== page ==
CubScout Rendall SeelyI was raised in central Utah surrounded by family members and troop leaders that exemplified the Oath and Law of the Boy Scouts of America. I had the wonderful opportunity to be a member of an active Cub Scout pack with dedicated leaders who helped me earn all of the Webelos Activity Pins and Arrow of Light.

As I grew older and became a Boy Scout, I was provided with many outdoor experiences as my troop visited the National Parks and participated in week-long trips to Camp Maple Dell and Camp Steiner.  My love of nature and Scouting continued to grow as I worked on staff at Maple Dell Scout Camp, Scofield Scout Camp, and Tifie Scout Camp at Mountain Dell Scout Ranch.

Along my trail to becoming an EagleScout2Eagle Scout I was able to earn numerous merit badges with the help of leaders and counselors who taught me outdoor ethics, and provided me with a deep love for our American heritage and the spirit of Scouting.

In the spring of 2009, I began looking for summer employment around Cedar City, Utah. I was nearing completion of my first year at Southern Utah University and I knew that I wanted to stay in the area throughout the coming summer months. I had fallen in love with the beautiful red rock of southern Utah and I had no desire of leaving the area to become a salesman in another state. While attending a career fair on campus at SUU, I was directed to a booth managed by the National Park Service. I spent a few minutes talking with the Park Rangers from Zion about jobs available for the summer season; leaving the fair with application papers in hand.

Several days later I found myself within the majestic walls of Zion National Park in an interview with the Chief of Interpretation. He asked me about my experience in the great outdoors and what qualifications I had that related to the position. My mind suddenly filled with memories of camping trips and adventures with my troop in Yellowstone, Grand Teton, and Zion National Park. I thought of the merit badges that I had earned: Camping, Environmental Science, Geology, Forestry, Hiking, Mammal Study, and Nature; all of them directly linked to the duties and responsibilities of a National Park Service Ranger. In the interview I shared with him my personal stories of time spent within the park and of the lessons that I had learned during my days wearing the uniform of the Boy Scouts of America.

Thus began a new chapter in my life; working in Zion National Park as an interpretive ranger. The language that I spoke was of trees and flowers, canyons and cacti, of rocks and the rivers that over time eroded them into the mysterious shapes and narrow passages that we see today. I guided ranger-led hikes, gave evening programs, and offered talks about the geology, animals, and the history of the park. I began to venture into the vast wilderness of Zion where I expanded my knowledge of the Leave No Trace principles and ethics that I was taught during my camping trips as a Scout. As a ranger I found a new appreciation for the American lands that are our National Parks.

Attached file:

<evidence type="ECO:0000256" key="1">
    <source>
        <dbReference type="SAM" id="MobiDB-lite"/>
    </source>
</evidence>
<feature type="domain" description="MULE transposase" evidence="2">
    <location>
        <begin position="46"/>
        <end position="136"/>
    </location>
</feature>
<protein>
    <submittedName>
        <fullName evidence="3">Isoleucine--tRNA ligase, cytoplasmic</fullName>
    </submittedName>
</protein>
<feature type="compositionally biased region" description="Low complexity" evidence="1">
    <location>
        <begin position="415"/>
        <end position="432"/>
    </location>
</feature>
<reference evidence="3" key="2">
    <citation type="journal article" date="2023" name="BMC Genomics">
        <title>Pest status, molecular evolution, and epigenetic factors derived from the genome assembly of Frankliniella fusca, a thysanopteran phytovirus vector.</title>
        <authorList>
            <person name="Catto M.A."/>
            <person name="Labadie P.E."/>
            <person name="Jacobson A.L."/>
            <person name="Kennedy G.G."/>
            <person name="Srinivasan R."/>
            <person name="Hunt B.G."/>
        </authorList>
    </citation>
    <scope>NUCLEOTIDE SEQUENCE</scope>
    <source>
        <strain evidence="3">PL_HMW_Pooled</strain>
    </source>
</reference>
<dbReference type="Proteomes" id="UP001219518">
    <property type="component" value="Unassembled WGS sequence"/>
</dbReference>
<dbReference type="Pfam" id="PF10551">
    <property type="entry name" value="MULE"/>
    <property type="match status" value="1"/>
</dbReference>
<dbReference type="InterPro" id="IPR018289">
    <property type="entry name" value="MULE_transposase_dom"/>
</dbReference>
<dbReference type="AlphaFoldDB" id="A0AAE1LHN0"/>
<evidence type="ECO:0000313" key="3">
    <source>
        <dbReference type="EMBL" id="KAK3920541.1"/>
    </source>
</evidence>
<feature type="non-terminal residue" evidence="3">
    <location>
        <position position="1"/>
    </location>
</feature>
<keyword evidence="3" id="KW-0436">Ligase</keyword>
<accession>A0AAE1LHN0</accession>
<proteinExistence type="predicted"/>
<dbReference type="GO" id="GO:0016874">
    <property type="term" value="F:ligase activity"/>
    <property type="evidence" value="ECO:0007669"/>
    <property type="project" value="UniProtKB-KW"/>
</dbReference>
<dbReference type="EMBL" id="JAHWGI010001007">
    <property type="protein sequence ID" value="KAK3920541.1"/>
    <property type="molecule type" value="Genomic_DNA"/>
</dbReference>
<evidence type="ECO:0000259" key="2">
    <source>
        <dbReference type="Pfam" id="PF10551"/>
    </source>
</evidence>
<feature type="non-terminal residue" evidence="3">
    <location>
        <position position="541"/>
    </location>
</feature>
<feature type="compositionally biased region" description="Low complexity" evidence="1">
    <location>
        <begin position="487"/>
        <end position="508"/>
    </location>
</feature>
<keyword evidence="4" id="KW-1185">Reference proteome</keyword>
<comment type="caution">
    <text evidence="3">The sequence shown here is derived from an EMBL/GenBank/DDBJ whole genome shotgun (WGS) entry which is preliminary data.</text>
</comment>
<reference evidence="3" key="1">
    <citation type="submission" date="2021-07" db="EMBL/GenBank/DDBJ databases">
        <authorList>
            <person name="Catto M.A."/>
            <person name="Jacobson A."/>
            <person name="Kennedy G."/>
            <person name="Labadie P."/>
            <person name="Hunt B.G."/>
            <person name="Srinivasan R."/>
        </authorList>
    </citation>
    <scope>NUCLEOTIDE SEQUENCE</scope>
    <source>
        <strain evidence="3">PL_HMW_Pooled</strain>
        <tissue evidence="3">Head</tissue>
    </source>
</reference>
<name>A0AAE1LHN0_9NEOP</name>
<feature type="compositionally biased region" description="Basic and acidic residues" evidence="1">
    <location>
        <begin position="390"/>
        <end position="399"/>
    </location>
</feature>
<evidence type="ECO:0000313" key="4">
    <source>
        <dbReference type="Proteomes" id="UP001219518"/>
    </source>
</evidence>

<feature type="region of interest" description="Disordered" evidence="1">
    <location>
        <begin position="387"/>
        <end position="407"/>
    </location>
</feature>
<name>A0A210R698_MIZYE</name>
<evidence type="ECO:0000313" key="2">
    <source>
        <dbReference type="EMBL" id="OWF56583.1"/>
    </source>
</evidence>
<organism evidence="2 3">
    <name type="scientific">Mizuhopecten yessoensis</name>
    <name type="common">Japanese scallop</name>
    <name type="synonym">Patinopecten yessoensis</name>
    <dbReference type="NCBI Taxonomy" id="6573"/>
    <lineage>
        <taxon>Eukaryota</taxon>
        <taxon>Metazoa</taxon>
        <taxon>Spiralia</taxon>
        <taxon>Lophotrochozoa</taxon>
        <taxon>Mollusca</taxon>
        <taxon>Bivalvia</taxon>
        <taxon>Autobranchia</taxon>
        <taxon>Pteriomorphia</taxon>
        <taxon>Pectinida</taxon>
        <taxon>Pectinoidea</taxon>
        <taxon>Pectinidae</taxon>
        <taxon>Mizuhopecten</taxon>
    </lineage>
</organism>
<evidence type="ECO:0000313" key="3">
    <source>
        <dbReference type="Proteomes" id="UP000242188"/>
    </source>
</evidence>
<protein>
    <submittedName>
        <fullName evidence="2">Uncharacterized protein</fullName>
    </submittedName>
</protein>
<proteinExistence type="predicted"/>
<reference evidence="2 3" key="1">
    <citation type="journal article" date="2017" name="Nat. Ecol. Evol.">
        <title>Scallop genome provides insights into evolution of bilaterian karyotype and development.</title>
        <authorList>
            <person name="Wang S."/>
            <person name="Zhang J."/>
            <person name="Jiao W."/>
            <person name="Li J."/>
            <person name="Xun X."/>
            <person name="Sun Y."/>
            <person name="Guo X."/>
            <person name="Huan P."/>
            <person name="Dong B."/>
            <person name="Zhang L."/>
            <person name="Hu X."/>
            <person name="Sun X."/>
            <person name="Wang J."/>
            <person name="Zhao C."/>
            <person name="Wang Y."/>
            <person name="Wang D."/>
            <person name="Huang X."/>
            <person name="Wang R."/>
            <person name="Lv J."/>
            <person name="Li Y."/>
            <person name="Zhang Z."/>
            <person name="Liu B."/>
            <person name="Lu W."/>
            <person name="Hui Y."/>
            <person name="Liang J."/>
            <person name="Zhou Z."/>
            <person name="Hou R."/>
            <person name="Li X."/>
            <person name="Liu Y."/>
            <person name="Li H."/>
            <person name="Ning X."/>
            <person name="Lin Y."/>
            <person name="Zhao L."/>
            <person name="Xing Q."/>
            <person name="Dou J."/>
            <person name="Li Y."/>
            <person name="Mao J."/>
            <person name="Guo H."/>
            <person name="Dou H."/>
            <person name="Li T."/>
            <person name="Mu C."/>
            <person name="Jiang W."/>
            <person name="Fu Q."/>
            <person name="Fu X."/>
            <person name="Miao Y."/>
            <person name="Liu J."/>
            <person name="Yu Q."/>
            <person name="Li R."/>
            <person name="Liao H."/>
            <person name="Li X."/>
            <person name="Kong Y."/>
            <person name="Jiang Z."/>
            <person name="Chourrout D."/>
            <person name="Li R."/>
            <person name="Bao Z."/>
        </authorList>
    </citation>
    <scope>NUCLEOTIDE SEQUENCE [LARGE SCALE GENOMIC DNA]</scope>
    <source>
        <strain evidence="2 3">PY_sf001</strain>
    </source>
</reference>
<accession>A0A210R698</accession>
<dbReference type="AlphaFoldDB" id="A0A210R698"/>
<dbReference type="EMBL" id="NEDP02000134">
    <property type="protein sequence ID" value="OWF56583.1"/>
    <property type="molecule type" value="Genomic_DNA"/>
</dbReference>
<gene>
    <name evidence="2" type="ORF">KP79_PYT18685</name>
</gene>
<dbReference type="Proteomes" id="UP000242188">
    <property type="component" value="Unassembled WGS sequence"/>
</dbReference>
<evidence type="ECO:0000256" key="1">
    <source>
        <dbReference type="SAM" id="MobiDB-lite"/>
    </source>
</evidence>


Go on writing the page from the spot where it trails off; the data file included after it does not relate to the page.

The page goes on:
As we prepare for the 100 year centennial of the National Park Service, I now have the unique opportunity of sharing my love of the great outdoors, and my passion for the National Parks with each of the Cub Scouts and Boy Scouts that come to visit Zion. This 2015 season, as an interpretive wilderness ranger, I will be working alongside our Scouts teaching Leave No Trace ethics, participating in service projects, and providing our boys with the resources necessary to complete various merit badges and activity pin requirements. I invite each Cub Scout, Boy Scout, den leader, and Scoutmaster to look for ways to experience their National Parks while honoring and magnifying the Scout Oath and Law. I am truly grateful for the lifelong lessons that I learned as a Boy Scout that helped prepare me to become a park ranger, and for the opportunity that I now have to help others on their own personal trails through life.

I will be available to answer questions, and to help our Scouts and leaders safely plan trips into the park, share with them the resources of how to prepare for time spent in the Zion Wilderness, and to provide Leave No Trace trainings. If you or any of the leaders in your district have questions about visiting Zion during the 2015 summer season, please feel free to contact me.

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Rendall Seely

Rendall Seely was raised in a rural Utah town where he spent his youth in the great outdoors. While attending Southern Utah University he spent his weekends exploring the National Parks of Utah. Today he works in Zion as an interpretive park ranger.

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